You're not an economist, so how much of designing was figuring out what the hell Rose and The Atlantic were talking about?
It probably happened in the shower, as a lot of good ideas do.
Sometimes that's the case. This isn't the first economy-related project we've done, but I actually really like that part of the process – I get to learn something. One of the other projects we're working on is a college-level sociology textbook written by Dalton Conley. It's one of the most amazing projects we've been able to work on because we are doing the entire design of the book - front, back, inside – everything, plus an entire suite of hand-drawn animations for every chapter – an amazing collaboration with the author, the publisher and our team. So much fun.
Is it fair to say that one of the reasons you stay pretty small is that you hire freelancers when you need them?
Definitely. It's always worked very well for us. And it's become more accepted by clients in the last few years as well. When I started my practice, I feel like this new model was just starting to emerge. Now, no one has big concerns about it at all. You can be completely transparent about your size, and clients are less freaked out. I think the process is so much more direct and personal when you're working with small firms, and people really love that.
Do you have too much work?
We do say no to projects, yes. But sometimes if a great project comes along and we are already strapped for resources, we just can't say no. We have to figure out a way to make it work. I feel extremely, extremely lucky that we're in the place where we can say no and that we can decide if something is a good fit for us or not.
In the past when I was learning the ropes of how to run this business thing, I think I felt obligated to not let things go. Somebody would present me this opportunity and even if it didn't feel right, I didn't want to say no because I felt like I should be growing the business. But over time, I learned that if you're pouring that much energy and that much heart into what you're doing, you can't do it for the wrong people or the wrong project. It burns you out, doesn't lead to good work, and not only keeps you from doing the things you really care deeply about, but also keeps the client from having someone to work with whose heart is really in the project. It takes a bit of a leap of faith, but I've never been proven wrong. Still, learning to say no was one of the hardest lessons I've learned.
A lot of our work is by referral. The clients that we've been happy working with are so great and the projects have been so great that they multiply and bring people who are like-minded our way. I saw Michael Beirut from Pentagram give a talk once and he said you really have to be careful when picking your clients because bad clients will only breed more bad clients. I really believe that. [Laughs] Our good clients have been breeding and bringing more great clients our way.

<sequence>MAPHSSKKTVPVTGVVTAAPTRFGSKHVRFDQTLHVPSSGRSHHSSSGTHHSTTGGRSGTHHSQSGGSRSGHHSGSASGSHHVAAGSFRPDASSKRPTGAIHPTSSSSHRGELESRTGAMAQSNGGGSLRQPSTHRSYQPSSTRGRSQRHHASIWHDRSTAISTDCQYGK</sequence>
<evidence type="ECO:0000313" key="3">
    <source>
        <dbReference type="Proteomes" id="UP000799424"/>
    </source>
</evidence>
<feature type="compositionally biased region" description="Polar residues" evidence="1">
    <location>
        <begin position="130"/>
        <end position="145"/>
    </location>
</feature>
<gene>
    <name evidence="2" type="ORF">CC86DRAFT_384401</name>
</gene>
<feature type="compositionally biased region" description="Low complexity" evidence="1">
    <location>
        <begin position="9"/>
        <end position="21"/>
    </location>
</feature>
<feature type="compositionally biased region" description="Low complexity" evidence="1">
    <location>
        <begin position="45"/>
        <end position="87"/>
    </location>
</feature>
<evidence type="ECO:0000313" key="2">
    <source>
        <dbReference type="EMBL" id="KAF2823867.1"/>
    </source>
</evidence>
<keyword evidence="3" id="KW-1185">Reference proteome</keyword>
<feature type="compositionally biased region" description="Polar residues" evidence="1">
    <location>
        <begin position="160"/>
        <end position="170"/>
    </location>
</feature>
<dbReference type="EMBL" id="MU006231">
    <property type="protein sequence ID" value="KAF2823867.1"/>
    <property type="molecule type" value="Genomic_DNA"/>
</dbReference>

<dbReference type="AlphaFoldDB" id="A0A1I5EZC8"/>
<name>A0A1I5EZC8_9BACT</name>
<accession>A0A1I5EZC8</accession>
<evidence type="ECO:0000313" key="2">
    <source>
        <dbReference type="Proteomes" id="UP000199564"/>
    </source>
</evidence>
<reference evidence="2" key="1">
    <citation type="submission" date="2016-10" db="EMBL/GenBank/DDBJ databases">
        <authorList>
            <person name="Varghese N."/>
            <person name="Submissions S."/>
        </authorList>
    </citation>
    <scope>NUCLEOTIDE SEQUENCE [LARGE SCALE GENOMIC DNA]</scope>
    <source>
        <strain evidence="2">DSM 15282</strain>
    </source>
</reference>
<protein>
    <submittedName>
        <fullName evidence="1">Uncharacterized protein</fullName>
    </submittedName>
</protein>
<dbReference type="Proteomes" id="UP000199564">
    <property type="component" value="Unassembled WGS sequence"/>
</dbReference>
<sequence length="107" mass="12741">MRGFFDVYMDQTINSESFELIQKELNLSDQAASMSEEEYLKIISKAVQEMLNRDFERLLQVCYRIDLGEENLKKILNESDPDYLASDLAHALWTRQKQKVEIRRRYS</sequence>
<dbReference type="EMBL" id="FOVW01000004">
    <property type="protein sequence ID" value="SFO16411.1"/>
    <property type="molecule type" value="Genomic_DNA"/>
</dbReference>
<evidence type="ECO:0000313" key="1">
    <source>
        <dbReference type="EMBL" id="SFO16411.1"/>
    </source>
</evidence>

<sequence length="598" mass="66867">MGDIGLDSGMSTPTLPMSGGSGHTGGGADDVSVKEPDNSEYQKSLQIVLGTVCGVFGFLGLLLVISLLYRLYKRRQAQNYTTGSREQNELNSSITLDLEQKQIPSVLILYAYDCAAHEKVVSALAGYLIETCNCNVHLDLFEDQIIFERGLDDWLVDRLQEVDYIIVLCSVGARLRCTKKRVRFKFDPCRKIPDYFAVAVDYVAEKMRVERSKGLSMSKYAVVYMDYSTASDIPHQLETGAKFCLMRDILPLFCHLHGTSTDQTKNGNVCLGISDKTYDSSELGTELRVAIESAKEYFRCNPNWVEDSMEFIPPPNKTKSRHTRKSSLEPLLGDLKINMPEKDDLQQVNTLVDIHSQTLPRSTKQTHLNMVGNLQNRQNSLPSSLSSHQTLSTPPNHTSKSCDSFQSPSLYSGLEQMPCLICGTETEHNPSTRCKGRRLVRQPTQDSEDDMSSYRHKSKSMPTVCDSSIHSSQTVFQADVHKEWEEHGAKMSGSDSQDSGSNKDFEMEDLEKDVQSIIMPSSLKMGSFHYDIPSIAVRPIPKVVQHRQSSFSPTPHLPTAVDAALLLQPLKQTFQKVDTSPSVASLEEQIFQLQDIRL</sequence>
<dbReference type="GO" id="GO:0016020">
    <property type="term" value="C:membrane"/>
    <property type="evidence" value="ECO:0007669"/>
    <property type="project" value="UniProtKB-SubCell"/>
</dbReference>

Where did you get the name?
[Laughs] Honestly, I don't remember the actual moment where it happened. It probably happened in the shower, as a lot of good ideas do.
Do you have a drawing board in your shower?
No, but for some reason, the bathroom in the morning is the place where I get the most clarity. My first job when I got out of school was at a place called Funny Garbage, which was a digital agency here in New York. Right then, I realized that the name was key. It was memorable, funny and everybody always commented on it. While I was working there, there came a point when I wanted to have a site that showcased the freelance work I was doing at the time with various musicians, designers, and artists. At first, I wanted to have a URL that was my first name or my first and last name. AgnieszkaGasparska.com. Ha! I mean really?! No one in their right mind would ever type that the right way. It would have been Google suicide. Thankfully, Agnieszka.com was not available either, and I figured my first and last name would be too much.
I started thinking about other things, and at some point I just thought, 'What about Kiss Me I'm Polish?' I looked it up and it was available, so I snatched it. I've now trademarked it. [Laughs] And it works. From time to time I wonder if it's too silly or too cute, and honestly there are probably some clients that have hesitated in contacting us because of the name. But at the same time, because of how we approach our work, how much heart and personality we put into our projects, and because we believe in fun, I feel like it's actually a really great client filter. If somebody thinks they are too serious to appreciate it, then they are probably not the right fit for us. We've actually had some very serious, corporate, stuffy clients contact us, and they loved it. It's different. And easy to remember.